In January 2014, Resources for the Future (RFF), a nonprofit that conducts independent research on environment and energy issues, published a report on the costs of carbon regulations under the EPA's Clean Air Act. They found, contrary to the Heritage Foundation, that the carbon standards will result in "very small changes in average electricity prices" as a likely outcome, and predicted "positive and large" net benefits in every scenario.
The Clean Air Task Force -- a public health and environment advocacy group comprised of engineers, scientists, and specialists -- similarly found in a February 2014 study conducted by The NorthBridge Group that a "highly cost-effective approach" to carbon regulations under the Clean Air Act is feasible:
Simply by setting performance standards that result in displacing electricity generated by high emission rate coal-fired power plants with generation from existing currently underutilized, efficient natural-gas power plants, the U.S. can realize significant, near- term reductions in carbon pollution at a minimal cost.
The analysis predicts that the CATF proposal will:
- Decrease by 2020 of 27%, or 636 million metric tons of CO2, from 2005 levels;
- Avoid 2,000 premature deaths and 15,000 asthma attacks annually as a result of the annual reductions of over 400,000 tons in sulfur dioxide (SO2) emissions and nitrogen oxides (NOx) emissions in 2020;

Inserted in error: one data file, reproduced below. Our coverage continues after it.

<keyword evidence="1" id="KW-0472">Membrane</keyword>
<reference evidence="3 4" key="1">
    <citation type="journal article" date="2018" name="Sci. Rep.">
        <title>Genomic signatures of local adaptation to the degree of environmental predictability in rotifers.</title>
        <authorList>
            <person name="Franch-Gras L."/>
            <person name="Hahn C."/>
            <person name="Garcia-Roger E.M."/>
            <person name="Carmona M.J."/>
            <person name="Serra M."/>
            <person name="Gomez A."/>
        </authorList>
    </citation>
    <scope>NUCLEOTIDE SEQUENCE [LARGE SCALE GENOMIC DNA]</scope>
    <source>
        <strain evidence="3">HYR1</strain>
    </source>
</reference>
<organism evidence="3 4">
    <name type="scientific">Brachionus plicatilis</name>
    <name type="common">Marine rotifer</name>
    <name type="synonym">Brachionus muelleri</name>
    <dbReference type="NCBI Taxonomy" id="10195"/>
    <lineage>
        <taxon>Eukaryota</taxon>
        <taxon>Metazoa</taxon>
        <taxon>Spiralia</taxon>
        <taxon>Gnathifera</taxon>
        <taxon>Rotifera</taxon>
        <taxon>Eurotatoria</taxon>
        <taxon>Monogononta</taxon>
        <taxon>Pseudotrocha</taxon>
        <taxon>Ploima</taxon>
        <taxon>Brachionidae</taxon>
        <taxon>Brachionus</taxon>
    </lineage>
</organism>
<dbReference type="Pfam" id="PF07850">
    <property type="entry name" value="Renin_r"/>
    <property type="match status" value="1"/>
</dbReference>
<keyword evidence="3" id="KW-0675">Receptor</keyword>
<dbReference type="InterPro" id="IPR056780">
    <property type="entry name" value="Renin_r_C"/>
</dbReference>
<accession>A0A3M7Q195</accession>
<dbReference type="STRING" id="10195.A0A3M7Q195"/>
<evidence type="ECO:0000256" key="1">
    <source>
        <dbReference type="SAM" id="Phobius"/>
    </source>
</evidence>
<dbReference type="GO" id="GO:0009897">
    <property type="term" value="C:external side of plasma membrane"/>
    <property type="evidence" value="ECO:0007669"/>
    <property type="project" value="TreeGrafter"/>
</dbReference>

- Result in monetized health and climate benefits of $34 billion, which is over three times the cost of compliance;
- increase in average nationwide retail electric rates by only 2% in 2020 which, based on Energy Information Administration forecasts, should result in no net increase in monthly electric bills.
Finally, the Natural Resources Defense Council crafted a proposal to support the EPA's goal of reducing carbon emissions, resulting in net benefits that outweigh the costs "as much as 15 times."
Media are distorting Hillary Clinton's tenure as secretary of state by fixating on her attempt to reset the U.S. relationship with Russian in order to make Russia's invasion of Crimea a political issue in the 2016 presidential election. But Clinton has long maintained that Russian President Vladimir Putin is untrustworthy and helped negotiate Russian cooperation on Iran sanctions and use of Russian airspace for the war in Afghanistan.
Now that the Republican Party has settled on a set of principles to guide its action on immigration reform, media outlets have turned to Sen. Jeff Sessions (R-AL) as a credible source on immigration reform, validating his arguments that reform will slow U.S. economic recovery and further depress Americans' wages. These talking points, however, have been repeatedly discredited as experts agree that immigration reform would have a positive impact on the economy and Americans' wages.